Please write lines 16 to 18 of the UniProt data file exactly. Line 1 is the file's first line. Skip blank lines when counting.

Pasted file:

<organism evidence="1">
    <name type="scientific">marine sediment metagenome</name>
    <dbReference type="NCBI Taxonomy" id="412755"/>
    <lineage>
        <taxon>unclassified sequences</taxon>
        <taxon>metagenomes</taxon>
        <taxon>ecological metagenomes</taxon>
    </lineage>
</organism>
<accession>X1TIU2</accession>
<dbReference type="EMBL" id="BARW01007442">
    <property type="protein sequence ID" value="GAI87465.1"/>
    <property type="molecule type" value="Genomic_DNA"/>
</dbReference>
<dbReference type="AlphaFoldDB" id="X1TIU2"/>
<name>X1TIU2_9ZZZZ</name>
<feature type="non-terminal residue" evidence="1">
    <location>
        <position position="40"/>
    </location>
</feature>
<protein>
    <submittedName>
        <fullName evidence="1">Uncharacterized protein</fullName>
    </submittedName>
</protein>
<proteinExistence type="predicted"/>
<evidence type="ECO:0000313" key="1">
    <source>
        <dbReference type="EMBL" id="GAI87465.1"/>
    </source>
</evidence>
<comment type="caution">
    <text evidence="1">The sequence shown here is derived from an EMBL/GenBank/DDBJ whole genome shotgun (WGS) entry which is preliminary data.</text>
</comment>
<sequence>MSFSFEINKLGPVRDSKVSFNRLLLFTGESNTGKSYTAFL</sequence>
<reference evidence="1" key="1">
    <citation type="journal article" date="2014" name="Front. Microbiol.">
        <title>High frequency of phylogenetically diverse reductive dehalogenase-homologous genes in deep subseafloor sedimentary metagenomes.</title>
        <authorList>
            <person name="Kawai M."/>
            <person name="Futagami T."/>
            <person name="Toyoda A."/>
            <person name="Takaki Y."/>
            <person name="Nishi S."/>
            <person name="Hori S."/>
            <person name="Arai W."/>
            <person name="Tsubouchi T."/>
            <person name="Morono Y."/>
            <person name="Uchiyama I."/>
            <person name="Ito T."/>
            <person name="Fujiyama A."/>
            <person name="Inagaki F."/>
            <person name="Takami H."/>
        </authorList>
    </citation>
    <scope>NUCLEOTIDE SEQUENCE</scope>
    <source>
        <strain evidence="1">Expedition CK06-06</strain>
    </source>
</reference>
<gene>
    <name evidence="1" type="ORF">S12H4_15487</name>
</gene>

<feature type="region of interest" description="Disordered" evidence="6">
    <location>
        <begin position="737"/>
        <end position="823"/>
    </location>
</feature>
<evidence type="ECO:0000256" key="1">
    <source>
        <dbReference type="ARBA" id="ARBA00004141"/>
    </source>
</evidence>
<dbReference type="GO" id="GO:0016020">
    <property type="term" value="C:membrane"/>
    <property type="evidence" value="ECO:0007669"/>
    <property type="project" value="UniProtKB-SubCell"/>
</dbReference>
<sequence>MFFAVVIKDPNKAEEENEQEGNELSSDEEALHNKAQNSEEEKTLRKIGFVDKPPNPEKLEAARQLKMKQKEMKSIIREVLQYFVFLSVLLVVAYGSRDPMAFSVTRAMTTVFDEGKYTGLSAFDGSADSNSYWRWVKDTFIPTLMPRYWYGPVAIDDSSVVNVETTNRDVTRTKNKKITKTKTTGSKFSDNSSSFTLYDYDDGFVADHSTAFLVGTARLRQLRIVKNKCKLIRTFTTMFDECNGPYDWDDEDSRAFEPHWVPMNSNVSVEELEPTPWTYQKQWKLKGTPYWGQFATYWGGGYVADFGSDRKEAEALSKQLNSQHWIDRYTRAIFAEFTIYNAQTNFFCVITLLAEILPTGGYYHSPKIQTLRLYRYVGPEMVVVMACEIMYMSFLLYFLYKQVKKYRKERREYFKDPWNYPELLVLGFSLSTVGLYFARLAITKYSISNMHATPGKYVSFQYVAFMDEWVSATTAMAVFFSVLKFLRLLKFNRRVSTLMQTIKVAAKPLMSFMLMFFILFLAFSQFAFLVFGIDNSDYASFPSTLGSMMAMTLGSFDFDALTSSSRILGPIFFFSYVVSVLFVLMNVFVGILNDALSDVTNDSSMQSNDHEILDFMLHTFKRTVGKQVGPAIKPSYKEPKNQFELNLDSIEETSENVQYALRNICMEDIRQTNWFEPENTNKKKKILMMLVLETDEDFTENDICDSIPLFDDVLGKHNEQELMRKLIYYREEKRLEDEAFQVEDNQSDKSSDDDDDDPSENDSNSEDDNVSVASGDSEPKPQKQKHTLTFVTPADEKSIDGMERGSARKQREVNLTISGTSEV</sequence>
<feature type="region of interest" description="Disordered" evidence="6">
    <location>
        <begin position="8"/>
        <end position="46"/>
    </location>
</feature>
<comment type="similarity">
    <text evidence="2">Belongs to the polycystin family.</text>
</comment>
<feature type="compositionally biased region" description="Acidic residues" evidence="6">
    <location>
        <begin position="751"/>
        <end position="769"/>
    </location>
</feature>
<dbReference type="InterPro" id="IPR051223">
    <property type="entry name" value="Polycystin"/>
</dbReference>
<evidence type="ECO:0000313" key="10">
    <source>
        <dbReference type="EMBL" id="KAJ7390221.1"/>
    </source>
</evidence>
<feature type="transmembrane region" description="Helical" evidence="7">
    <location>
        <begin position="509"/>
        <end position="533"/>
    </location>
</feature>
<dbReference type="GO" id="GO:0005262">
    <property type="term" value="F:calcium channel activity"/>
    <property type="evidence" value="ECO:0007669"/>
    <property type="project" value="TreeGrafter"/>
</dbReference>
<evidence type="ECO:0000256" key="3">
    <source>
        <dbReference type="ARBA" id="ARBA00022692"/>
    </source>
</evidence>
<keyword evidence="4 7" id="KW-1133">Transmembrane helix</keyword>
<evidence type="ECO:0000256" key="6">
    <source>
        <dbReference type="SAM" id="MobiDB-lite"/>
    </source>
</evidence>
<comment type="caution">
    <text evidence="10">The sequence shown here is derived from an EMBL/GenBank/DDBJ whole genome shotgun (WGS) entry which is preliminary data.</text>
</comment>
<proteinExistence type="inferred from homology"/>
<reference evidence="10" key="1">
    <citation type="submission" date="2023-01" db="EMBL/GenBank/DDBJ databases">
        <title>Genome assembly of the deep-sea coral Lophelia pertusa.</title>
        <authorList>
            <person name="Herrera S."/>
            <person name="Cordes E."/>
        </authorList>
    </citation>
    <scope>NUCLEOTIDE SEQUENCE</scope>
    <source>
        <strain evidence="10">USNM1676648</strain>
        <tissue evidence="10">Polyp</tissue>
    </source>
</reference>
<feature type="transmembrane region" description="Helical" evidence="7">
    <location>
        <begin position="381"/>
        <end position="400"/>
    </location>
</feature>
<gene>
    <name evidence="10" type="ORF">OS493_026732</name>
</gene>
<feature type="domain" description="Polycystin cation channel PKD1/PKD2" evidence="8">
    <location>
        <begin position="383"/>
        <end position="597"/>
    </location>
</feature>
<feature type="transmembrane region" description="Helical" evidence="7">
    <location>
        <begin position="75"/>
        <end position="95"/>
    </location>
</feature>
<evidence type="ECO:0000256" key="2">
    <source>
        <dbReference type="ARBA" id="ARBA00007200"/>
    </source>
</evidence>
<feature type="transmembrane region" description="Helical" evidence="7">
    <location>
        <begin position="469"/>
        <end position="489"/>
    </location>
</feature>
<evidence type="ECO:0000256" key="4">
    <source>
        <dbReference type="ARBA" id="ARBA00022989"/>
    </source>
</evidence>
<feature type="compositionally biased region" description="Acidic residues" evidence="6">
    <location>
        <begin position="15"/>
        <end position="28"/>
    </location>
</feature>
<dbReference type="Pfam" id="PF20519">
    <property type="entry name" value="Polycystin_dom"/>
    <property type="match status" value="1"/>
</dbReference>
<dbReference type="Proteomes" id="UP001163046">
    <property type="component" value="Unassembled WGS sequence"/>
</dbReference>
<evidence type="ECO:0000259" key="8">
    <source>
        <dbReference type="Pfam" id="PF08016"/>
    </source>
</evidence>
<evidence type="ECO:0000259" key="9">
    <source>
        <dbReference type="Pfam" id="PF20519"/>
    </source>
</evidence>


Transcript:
<name>X1TIU2_9ZZZZ</name>
<feature type="non-terminal residue" evidence="1">
    <location>